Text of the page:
Sunday, March 05, 2006
"She qualifies for mayor -- and a straitjacket."
By Brian Thevenot
Ending one strange political saga by starting another, the clerk of New Orleans Criminal District Court, Kimberly Williamson Butler, surrendered herself to an irate criminal court judge Friday morning after a week of ignoring court orders and arrest warrants, and then walked outside the courthouse to announce her candidacy for mayor.
The last thing political observers expected was for Butler to end the standoff by announcing a run for the city's highest office. The announcement stunned and puzzled political analysts.
"You have to be kidding me," said Bernie Pinsonat of Southern Media and Opinion Research.
"With all the things Orleans is being attacked for, she just throws out a big sign: 'We're nuts.
Everything you all have said about us is correct.' As she tries to avoid jail, she qualifies for mayor -- and a straitjacket."
Record of controversy
This week's dispute marks the third major dust-up in Butler's short political career, following an ugly and public fight with Nagin in 2003 after he forced her out, alleging she was unable to get along with his staff, and the 2004 election she botched as clerk of court, forcing hundreds of voters to wait hours in line before voting machines arrived.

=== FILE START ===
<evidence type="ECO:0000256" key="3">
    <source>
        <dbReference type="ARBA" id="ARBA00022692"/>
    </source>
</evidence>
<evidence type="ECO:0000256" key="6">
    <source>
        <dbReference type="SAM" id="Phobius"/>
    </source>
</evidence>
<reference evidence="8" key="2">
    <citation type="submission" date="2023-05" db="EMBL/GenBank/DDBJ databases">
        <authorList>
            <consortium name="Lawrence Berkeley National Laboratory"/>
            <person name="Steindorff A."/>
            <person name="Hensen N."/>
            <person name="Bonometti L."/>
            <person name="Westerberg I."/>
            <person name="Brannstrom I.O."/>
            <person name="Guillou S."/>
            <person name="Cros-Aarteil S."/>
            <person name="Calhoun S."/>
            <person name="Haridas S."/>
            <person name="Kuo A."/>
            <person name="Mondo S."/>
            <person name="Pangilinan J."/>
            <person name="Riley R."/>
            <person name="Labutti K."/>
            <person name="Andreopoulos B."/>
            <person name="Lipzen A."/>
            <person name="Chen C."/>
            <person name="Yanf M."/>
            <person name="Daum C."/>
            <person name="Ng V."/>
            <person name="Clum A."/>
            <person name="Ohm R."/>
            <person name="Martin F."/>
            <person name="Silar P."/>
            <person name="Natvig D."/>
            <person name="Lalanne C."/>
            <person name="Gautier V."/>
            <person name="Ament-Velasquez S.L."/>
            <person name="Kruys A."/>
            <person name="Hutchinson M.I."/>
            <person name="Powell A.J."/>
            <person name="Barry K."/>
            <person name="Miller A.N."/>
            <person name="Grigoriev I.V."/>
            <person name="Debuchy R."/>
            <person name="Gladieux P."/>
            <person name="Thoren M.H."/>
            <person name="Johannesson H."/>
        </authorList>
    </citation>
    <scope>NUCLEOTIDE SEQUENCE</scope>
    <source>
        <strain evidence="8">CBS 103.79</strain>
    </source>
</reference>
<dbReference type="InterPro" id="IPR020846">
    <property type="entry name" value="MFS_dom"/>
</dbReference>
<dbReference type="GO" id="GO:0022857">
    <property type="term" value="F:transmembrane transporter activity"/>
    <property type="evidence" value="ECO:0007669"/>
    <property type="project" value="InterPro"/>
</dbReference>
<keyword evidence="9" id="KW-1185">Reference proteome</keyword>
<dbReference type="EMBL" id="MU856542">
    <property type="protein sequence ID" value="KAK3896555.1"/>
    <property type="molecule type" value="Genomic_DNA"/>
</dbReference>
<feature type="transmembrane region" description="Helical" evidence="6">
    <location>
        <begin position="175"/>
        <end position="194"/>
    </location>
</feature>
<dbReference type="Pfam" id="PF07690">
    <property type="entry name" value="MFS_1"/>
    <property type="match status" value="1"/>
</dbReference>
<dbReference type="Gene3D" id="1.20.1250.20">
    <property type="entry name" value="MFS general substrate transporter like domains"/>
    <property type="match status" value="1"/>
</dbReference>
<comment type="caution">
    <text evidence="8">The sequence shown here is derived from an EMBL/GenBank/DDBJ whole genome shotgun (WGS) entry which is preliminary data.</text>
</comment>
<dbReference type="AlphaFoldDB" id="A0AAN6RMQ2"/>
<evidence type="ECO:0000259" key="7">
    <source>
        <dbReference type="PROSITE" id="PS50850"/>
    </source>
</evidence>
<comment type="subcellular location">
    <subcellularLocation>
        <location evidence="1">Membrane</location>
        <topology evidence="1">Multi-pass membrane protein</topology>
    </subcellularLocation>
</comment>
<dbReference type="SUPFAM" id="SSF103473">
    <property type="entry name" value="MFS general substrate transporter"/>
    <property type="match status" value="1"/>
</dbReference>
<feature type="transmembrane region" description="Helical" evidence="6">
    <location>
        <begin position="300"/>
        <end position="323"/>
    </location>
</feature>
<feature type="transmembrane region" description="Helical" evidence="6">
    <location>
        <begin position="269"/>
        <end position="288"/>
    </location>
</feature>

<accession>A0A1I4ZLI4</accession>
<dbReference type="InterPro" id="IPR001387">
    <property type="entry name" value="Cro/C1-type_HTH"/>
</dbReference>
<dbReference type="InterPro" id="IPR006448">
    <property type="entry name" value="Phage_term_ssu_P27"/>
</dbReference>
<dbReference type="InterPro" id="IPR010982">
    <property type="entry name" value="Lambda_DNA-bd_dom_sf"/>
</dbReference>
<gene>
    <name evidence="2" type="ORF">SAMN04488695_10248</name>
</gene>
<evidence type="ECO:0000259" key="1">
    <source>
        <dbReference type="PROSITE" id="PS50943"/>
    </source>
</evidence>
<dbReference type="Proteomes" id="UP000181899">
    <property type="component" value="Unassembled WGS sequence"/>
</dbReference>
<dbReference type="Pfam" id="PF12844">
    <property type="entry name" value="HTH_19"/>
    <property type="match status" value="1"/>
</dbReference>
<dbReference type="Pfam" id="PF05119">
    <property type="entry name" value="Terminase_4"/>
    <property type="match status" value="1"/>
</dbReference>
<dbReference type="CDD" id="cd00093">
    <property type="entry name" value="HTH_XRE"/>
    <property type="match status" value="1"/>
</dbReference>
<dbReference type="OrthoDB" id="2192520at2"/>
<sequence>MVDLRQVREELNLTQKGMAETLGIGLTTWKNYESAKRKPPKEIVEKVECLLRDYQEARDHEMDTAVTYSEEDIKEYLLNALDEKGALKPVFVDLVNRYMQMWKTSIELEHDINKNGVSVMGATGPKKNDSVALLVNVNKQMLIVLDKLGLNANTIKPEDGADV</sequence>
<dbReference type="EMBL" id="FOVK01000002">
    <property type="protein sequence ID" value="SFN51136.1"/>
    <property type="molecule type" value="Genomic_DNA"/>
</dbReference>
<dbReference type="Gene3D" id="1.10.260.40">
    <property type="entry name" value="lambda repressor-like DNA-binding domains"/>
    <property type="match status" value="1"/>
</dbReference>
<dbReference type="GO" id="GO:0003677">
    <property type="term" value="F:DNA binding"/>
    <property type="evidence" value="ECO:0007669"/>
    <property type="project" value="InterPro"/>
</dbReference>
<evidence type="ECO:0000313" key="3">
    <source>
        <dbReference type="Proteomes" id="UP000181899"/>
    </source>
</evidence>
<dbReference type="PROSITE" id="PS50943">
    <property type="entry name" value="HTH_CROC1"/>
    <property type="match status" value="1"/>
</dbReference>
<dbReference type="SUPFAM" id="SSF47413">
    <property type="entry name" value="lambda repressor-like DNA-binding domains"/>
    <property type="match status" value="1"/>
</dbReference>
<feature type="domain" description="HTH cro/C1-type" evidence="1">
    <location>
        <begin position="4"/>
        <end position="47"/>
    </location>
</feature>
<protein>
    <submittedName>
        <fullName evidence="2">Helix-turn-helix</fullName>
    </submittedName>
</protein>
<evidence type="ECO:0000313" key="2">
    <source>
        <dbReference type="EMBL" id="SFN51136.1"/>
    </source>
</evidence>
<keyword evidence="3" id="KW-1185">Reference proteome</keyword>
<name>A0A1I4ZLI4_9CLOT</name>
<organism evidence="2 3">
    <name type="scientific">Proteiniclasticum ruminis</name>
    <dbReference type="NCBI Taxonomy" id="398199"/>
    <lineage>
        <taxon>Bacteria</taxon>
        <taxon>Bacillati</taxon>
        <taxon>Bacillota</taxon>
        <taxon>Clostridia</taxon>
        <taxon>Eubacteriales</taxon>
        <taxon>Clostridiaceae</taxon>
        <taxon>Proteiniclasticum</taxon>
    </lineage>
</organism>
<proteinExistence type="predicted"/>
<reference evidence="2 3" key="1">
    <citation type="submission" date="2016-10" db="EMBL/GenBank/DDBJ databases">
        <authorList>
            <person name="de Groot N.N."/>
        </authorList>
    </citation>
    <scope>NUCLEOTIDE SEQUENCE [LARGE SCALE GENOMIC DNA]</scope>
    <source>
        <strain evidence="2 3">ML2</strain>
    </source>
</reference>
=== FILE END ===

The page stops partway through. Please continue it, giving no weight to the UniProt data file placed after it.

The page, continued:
Nagin, through a spokesman, declined to comment on Butler's announcement.
Butler, with only a few thousand dollars in her campaign coffers, will likely drift back into the field of minor candidates, Pinsonat said, even though her resume of serving as a top City Hall staffer and court clerk might otherwise qualify a person to be a major contender.
Butler's most recent campaign finance report, filed Feb. 14, actually shows her campaign war chest in the hole by $92,000. But a state Board of Ethics staffer said that's because of an error in her staff's accounting of a personal loan.
Before the election was postponed to April 22, Butler loaned $100,000 of her own money to her campaign, then later took it back. She reported just $6,500 in contributions on her latest report. Major candidates for mayor have raised more than $1 million.
Even so, Ed Renwick, director of the Loyola University Institute of Politics, said he wouldn't completely discount Butler's ability to pull at least a small percentage of votes in a free-for-all of a mayor's race that now includes 24 candidates.
"She did win once in a citywide race," Renwick said. "Whether she can keep a chunk of those votes she got, I don't know."